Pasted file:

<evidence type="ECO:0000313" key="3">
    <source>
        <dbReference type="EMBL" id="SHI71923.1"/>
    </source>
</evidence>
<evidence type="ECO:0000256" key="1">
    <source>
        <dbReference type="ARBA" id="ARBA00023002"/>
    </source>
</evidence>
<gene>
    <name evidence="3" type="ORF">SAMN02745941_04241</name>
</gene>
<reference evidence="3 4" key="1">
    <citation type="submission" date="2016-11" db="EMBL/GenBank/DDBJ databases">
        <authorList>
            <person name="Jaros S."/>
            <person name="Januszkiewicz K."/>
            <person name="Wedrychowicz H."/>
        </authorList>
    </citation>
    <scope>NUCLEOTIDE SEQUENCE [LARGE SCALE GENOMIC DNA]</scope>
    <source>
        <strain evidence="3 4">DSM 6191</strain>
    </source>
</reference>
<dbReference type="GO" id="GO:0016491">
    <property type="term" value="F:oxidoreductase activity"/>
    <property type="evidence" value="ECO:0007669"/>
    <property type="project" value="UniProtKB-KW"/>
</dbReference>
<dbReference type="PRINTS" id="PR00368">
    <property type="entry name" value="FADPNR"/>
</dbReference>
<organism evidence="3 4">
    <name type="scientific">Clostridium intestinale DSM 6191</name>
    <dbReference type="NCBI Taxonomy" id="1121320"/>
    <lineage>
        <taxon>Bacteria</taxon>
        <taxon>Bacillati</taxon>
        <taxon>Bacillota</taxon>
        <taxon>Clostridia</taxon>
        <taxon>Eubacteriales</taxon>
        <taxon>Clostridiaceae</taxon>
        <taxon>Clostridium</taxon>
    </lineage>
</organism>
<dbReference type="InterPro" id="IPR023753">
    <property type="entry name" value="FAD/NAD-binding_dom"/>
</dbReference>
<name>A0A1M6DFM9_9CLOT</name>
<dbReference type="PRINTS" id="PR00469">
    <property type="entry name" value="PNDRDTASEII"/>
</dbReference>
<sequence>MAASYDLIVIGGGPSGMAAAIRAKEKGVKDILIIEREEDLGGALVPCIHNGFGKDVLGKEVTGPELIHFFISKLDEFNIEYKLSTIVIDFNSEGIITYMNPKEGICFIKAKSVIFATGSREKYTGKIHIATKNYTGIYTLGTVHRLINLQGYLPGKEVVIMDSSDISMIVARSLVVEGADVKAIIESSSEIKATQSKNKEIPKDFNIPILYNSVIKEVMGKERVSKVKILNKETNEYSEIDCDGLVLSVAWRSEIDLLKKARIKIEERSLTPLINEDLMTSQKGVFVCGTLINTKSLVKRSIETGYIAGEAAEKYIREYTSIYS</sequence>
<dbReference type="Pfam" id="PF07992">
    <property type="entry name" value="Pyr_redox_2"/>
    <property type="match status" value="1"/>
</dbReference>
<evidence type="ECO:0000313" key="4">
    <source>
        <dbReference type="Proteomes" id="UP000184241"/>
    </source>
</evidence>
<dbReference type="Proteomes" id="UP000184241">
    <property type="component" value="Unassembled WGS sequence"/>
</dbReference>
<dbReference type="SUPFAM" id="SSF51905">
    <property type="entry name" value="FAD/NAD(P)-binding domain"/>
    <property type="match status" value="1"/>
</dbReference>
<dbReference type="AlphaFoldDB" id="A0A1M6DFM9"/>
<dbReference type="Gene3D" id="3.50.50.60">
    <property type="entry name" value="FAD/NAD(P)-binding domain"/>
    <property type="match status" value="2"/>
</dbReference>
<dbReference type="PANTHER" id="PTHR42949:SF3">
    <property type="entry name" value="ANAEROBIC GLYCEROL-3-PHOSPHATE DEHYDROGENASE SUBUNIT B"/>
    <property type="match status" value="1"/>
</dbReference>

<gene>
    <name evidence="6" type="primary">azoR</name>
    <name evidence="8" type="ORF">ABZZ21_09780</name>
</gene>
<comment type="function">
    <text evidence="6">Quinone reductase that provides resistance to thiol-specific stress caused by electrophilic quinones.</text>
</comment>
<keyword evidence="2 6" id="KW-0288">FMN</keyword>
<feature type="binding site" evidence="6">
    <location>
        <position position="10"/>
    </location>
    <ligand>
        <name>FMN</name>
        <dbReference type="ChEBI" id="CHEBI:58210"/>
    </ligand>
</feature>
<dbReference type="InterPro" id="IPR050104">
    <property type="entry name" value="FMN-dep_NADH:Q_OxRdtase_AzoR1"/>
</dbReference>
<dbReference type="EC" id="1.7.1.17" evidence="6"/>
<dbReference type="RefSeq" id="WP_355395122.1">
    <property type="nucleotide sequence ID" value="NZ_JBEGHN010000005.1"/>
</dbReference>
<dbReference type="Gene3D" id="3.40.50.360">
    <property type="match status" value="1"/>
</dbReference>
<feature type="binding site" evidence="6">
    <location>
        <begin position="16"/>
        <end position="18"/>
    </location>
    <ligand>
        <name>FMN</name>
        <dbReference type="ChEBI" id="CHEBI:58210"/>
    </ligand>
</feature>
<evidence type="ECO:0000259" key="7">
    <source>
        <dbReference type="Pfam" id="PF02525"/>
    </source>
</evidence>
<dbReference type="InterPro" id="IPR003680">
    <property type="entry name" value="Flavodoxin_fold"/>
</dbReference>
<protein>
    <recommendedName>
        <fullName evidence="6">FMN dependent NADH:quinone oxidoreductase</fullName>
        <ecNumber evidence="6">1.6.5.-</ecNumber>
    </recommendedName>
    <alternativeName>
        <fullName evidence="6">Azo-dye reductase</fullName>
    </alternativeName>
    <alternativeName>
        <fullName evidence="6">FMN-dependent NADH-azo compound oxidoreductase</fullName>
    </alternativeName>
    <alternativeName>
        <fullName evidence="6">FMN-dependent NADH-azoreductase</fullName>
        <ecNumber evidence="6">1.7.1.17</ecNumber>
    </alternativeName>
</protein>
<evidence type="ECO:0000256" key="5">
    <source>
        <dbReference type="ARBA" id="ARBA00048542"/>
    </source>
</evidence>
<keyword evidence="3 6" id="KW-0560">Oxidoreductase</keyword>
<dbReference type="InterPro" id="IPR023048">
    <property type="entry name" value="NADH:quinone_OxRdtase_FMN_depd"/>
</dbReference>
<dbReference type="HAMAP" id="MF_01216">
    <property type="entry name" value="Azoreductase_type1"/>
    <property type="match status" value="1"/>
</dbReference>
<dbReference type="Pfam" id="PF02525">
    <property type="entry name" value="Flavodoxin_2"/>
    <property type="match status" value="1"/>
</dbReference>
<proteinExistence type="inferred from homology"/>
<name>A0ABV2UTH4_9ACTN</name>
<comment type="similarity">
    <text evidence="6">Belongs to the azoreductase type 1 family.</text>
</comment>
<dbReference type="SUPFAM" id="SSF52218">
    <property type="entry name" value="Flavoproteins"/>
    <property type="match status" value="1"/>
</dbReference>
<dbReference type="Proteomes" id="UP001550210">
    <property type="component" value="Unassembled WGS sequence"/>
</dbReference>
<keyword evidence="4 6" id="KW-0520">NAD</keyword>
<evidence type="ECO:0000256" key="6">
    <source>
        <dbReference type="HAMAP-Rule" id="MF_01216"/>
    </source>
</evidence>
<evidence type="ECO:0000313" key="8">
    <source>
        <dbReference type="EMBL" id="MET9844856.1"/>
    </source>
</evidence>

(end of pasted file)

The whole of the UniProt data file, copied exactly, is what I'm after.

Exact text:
<evidence type="ECO:0000313" key="3">
    <source>
        <dbReference type="EMBL" id="SHI71923.1"/>
    </source>
</evidence>
<evidence type="ECO:0000256" key="1">
    <source>
        <dbReference type="ARBA" id="ARBA00023002"/>
    </source>
</evidence>
<gene>
    <name evidence="3" type="ORF">SAMN02745941_04241</name>
</gene>
<reference evidence="3 4" key="1">
    <citation type="submission" date="2016-11" db="EMBL/GenBank/DDBJ databases">
        <authorList>
            <person name="Jaros S."/>
            <person name="Januszkiewicz K."/>
            <person name="Wedrychowicz H."/>
        </authorList>
    </citation>
    <scope>NUCLEOTIDE SEQUENCE [LARGE SCALE GENOMIC DNA]</scope>
    <source>
        <strain evidence="3 4">DSM 6191</strain>
    </source>
</reference>
<dbReference type="GO" id="GO:0016491">
    <property type="term" value="F:oxidoreductase activity"/>
    <property type="evidence" value="ECO:0007669"/>
    <property type="project" value="UniProtKB-KW"/>
</dbReference>
<dbReference type="PRINTS" id="PR00368">
    <property type="entry name" value="FADPNR"/>
</dbReference>
<organism evidence="3 4">
    <name type="scientific">Clostridium intestinale DSM 6191</name>
    <dbReference type="NCBI Taxonomy" id="1121320"/>
    <lineage>
        <taxon>Bacteria</taxon>
        <taxon>Bacillati</taxon>
        <taxon>Bacillota</taxon>
        <taxon>Clostridia</taxon>
        <taxon>Eubacteriales</taxon>
        <taxon>Clostridiaceae</taxon>
        <taxon>Clostridium</taxon>
    </lineage>
</organism>
<dbReference type="InterPro" id="IPR023753">
    <property type="entry name" value="FAD/NAD-binding_dom"/>
</dbReference>
<name>A0A1M6DFM9_9CLOT</name>
<dbReference type="PRINTS" id="PR00469">
    <property type="entry name" value="PNDRDTASEII"/>
</dbReference>
<sequence>MAASYDLIVIGGGPSGMAAAIRAKEKGVKDILIIEREEDLGGALVPCIHNGFGKDVLGKEVTGPELIHFFISKLDEFNIEYKLSTIVIDFNSEGIITYMNPKEGICFIKAKSVIFATGSREKYTGKIHIATKNYTGIYTLGTVHRLINLQGYLPGKEVVIMDSSDISMIVARSLVVEGADVKAIIESSSEIKATQSKNKEIPKDFNIPILYNSVIKEVMGKERVSKVKILNKETNEYSEIDCDGLVLSVAWRSEIDLLKKARIKIEERSLTPLINEDLMTSQKGVFVCGTLINTKSLVKRSIETGYIAGEAAEKYIREYTSIYS</sequence>
<dbReference type="Pfam" id="PF07992">
    <property type="entry name" value="Pyr_redox_2"/>
    <property type="match status" value="1"/>
</dbReference>
<evidence type="ECO:0000313" key="4">
    <source>
        <dbReference type="Proteomes" id="UP000184241"/>
    </source>
</evidence>
<dbReference type="Proteomes" id="UP000184241">
    <property type="component" value="Unassembled WGS sequence"/>
</dbReference>
<dbReference type="SUPFAM" id="SSF51905">
    <property type="entry name" value="FAD/NAD(P)-binding domain"/>
    <property type="match status" value="1"/>
</dbReference>
<dbReference type="AlphaFoldDB" id="A0A1M6DFM9"/>
<dbReference type="Gene3D" id="3.50.50.60">
    <property type="entry name" value="FAD/NAD(P)-binding domain"/>
    <property type="match status" value="2"/>
</dbReference>
<dbReference type="PANTHER" id="PTHR42949:SF3">
    <property type="entry name" value="ANAEROBIC GLYCEROL-3-PHOSPHATE DEHYDROGENASE SUBUNIT B"/>
    <property type="match status" value="1"/>
</dbReference>

<gene>
    <name evidence="6" type="primary">azoR</name>
    <name evidence="8" type="ORF">ABZZ21_09780</name>
</gene>
<comment type="function">
    <text evidence="6">Quinone reductase that provides resistance to thiol-specific stress caused by electrophilic quinones.</text>
</comment>
<keyword evidence="2 6" id="KW-0288">FMN</keyword>
<feature type="binding site" evidence="6">
    <location>
        <position position="10"/>
    </location>
    <ligand>
        <name>FMN</name>
        <dbReference type="ChEBI" id="CHEBI:58210"/>
    </ligand>
</feature>
<dbReference type="InterPro" id="IPR050104">
    <property type="entry name" value="FMN-dep_NADH:Q_OxRdtase_AzoR1"/>
</dbReference>
<dbReference type="EC" id="1.7.1.17" evidence="6"/>
<dbReference type="RefSeq" id="WP_355395122.1">
    <property type="nucleotide sequence ID" value="NZ_JBEGHN010000005.1"/>
</dbReference>
<dbReference type="Gene3D" id="3.40.50.360">
    <property type="match status" value="1"/>
</dbReference>
<feature type="binding site" evidence="6">
    <location>
        <begin position="16"/>
        <end position="18"/>
    </location>
    <ligand>
        <name>FMN</name>
        <dbReference type="ChEBI" id="CHEBI:58210"/>
    </ligand>
</feature>
<evidence type="ECO:0000259" key="7">
    <source>
        <dbReference type="Pfam" id="PF02525"/>
    </source>
</evidence>
<dbReference type="InterPro" id="IPR003680">
    <property type="entry name" value="Flavodoxin_fold"/>
</dbReference>
<protein>
    <recommendedName>
        <fullName evidence="6">FMN dependent NADH:quinone oxidoreductase</fullName>
        <ecNumber evidence="6">1.6.5.-</ecNumber>
    </recommendedName>
    <alternativeName>
        <fullName evidence="6">Azo-dye reductase</fullName>
    </alternativeName>
    <alternativeName>
        <fullName evidence="6">FMN-dependent NADH-azo compound oxidoreductase</fullName>
    </alternativeName>
    <alternativeName>
        <fullName evidence="6">FMN-dependent NADH-azoreductase</fullName>
        <ecNumber evidence="6">1.7.1.17</ecNumber>
    </alternativeName>
</protein>
<evidence type="ECO:0000256" key="5">
    <source>
        <dbReference type="ARBA" id="ARBA00048542"/>
    </source>
</evidence>
<keyword evidence="3 6" id="KW-0560">Oxidoreductase</keyword>
<dbReference type="InterPro" id="IPR023048">
    <property type="entry name" value="NADH:quinone_OxRdtase_FMN_depd"/>
</dbReference>
<dbReference type="HAMAP" id="MF_01216">
    <property type="entry name" value="Azoreductase_type1"/>
    <property type="match status" value="1"/>
</dbReference>
<dbReference type="Pfam" id="PF02525">
    <property type="entry name" value="Flavodoxin_2"/>
    <property type="match status" value="1"/>
</dbReference>
<proteinExistence type="inferred from homology"/>
<name>A0ABV2UTH4_9ACTN</name>
<comment type="similarity">
    <text evidence="6">Belongs to the azoreductase type 1 family.</text>
</comment>
<dbReference type="SUPFAM" id="SSF52218">
    <property type="entry name" value="Flavoproteins"/>
    <property type="match status" value="1"/>
</dbReference>
<dbReference type="Proteomes" id="UP001550210">
    <property type="component" value="Unassembled WGS sequence"/>
</dbReference>
<keyword evidence="4 6" id="KW-0520">NAD</keyword>
<evidence type="ECO:0000256" key="6">
    <source>
        <dbReference type="HAMAP-Rule" id="MF_01216"/>
    </source>
</evidence>
<evidence type="ECO:0000313" key="8">
    <source>
        <dbReference type="EMBL" id="MET9844856.1"/>
    </source>
</evidence>